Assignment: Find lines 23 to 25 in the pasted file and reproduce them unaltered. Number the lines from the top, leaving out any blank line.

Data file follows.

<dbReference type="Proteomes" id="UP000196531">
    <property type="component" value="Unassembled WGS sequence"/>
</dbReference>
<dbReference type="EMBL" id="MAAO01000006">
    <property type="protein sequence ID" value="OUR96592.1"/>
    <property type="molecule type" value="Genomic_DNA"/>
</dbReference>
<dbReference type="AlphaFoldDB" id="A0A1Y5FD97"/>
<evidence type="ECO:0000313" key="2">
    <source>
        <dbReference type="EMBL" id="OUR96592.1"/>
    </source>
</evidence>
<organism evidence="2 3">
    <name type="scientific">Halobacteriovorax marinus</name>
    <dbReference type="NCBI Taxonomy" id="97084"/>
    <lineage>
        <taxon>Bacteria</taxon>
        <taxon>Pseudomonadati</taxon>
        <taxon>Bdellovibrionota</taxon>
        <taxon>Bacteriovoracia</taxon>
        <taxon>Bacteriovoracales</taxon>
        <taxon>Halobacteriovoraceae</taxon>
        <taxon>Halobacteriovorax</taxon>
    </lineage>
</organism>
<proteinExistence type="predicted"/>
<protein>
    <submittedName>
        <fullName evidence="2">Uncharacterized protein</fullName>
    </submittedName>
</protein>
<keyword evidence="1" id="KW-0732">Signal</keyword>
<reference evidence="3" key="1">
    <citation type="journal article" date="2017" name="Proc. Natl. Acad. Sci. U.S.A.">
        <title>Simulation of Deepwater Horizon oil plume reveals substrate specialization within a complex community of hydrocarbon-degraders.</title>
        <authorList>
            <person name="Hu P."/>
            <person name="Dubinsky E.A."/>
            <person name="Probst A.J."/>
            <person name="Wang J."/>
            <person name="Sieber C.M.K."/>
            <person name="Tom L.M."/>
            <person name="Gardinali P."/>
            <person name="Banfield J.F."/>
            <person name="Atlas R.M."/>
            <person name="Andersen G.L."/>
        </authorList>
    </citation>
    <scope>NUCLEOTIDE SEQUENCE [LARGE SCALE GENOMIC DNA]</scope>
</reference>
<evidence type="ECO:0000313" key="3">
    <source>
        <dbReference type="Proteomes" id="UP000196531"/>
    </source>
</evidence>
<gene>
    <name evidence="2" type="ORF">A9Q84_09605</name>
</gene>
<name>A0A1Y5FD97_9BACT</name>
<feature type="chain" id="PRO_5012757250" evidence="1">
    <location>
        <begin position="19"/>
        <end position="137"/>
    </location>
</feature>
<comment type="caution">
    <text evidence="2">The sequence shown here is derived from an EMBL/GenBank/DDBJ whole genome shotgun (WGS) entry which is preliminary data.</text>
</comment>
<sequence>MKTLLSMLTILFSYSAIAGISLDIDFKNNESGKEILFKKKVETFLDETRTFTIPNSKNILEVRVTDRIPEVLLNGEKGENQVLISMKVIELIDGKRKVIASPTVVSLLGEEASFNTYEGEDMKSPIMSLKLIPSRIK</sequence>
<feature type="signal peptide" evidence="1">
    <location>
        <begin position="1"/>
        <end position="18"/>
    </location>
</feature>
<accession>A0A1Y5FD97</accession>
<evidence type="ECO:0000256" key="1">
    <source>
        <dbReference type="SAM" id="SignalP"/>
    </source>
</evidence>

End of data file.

        <taxon>Halobacteriovoraceae</taxon>
        <taxon>Halobacteriovorax</taxon>
    </lineage>